Updated: Nov 27, 2020
Fear makes the wolf bigger than he is. (German proverb)
I met my neurosurgeon late in the evening on my second night as a resident in the hospital. The brief conversation was awkward. He asked standard questions about how I was feeling and then he got a chair and sat down, still at the foot of the hospital bed. He told me he looked at my MRI and he explained how the tumor was compressing my spinal column. They hoped the radiation would shrink the tumor before it paralyzed me. Then he seemed to struggle with his words so he blurted out, "I've seen a worse case."
Those words lingered in the air as he fell silent and I played a quick game of chess in my mind. To ask or not to ask. Of course his statement begged the question, "Well what happened with this 'worse cases'?" I decided I didn't want to know and he didn't offer any more information. He stood up and told me he was going out of town for the weekend but that I was in good hands and he would be updated while he was away.
Every morning thereafter started with residents tickling my feet at 4:30 a.m. and asking if I felt any tingling in my toes or fingers, along with other questions. The radiation started immediately. My life went from a super busy career and endless errands to waiting for the next test or procedure. I honestly felt like I was in death's cross hairs. I wanted the doctors to tell me I was going to be okay and soon this would all be behind me. Of course I understood they couldn't lie to me or give me false hope. I asked my oncologist how long I had but she dodged the question like a slick politician. Instead she assured me I would have the best quality of life possible and that I'd be comfortable. I insisted I wanted to be here for my grandkids and she asked when I was expecting them. When I told her there weren't any in the oven, her shoulders dropped.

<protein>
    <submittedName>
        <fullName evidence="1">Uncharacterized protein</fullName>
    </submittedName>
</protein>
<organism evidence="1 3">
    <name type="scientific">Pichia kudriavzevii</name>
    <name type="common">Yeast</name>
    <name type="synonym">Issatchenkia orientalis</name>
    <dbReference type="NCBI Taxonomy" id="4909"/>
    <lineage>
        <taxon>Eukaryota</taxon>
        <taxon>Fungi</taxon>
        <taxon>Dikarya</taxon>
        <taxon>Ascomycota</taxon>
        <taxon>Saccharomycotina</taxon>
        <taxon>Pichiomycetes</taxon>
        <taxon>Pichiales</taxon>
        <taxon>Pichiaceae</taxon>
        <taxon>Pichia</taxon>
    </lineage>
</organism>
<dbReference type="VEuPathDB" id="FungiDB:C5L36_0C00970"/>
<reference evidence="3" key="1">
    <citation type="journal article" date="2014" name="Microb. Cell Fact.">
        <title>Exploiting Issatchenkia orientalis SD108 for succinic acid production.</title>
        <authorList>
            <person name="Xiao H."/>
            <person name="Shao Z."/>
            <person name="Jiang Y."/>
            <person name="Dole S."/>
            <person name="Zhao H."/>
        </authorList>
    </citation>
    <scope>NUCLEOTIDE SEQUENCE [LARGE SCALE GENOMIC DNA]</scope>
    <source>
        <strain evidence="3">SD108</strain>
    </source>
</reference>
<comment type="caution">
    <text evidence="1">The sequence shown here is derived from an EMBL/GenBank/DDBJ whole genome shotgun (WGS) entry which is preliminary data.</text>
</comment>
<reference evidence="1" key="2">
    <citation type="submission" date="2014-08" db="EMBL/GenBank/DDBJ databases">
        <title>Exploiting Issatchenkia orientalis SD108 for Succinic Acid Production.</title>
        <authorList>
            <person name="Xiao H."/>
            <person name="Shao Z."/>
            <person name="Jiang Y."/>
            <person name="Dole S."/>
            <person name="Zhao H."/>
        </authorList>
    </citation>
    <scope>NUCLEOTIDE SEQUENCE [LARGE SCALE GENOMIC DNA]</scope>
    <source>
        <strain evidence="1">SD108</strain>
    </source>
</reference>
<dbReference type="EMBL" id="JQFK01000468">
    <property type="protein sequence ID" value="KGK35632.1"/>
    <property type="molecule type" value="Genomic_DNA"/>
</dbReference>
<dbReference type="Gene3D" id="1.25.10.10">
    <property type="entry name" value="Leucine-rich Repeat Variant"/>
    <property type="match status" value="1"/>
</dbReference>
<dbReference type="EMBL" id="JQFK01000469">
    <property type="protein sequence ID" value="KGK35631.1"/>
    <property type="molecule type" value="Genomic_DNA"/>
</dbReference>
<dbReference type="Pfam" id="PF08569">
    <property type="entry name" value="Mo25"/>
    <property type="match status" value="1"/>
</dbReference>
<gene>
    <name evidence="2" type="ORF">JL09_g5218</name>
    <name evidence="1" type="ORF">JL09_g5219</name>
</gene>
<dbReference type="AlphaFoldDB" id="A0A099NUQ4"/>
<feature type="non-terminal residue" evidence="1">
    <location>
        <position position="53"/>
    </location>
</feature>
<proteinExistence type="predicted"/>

Hospitals are a whirlwind of activity and I was relieved when I finally got back to my room so I could shut the door and start to process my predicament. The evening was full of emotions that flooded through my body and seemed at war with my thoughts. Obviously I know we don't have tenure in this world and I felt like I must be staring down the barrel of my fate. My brief future seemed bleak and I felt completely out of control. As I stared out of my hospital room window on that January evening, the bitter-cold Pittsburgh snow and the blackness of the night matched the darkness in my heart. That's when love strolled through the door. My daughter said she couldn't sleep and asked if she could stay with me. She crawled into the already small bed and as I held her tight the paradigm shifted. Life is about decisions.
It was that night, that moment, cuddled up with my 20-year-old baby girl that I decided to change my attitude. I chose to flip the defeated narrative in my mind completely. Fueled by my commitment to avoid looking up statistics or any other details of the disease that was attacking me, I chose to believe from that moment on that if one survived, so can I, and if none survived, I'd be the first. That was it. Of course rarely is a decision like that ever made just once, but for that night my resolve was strong and I kissed my daughter's forehead as I drifted off to sleep.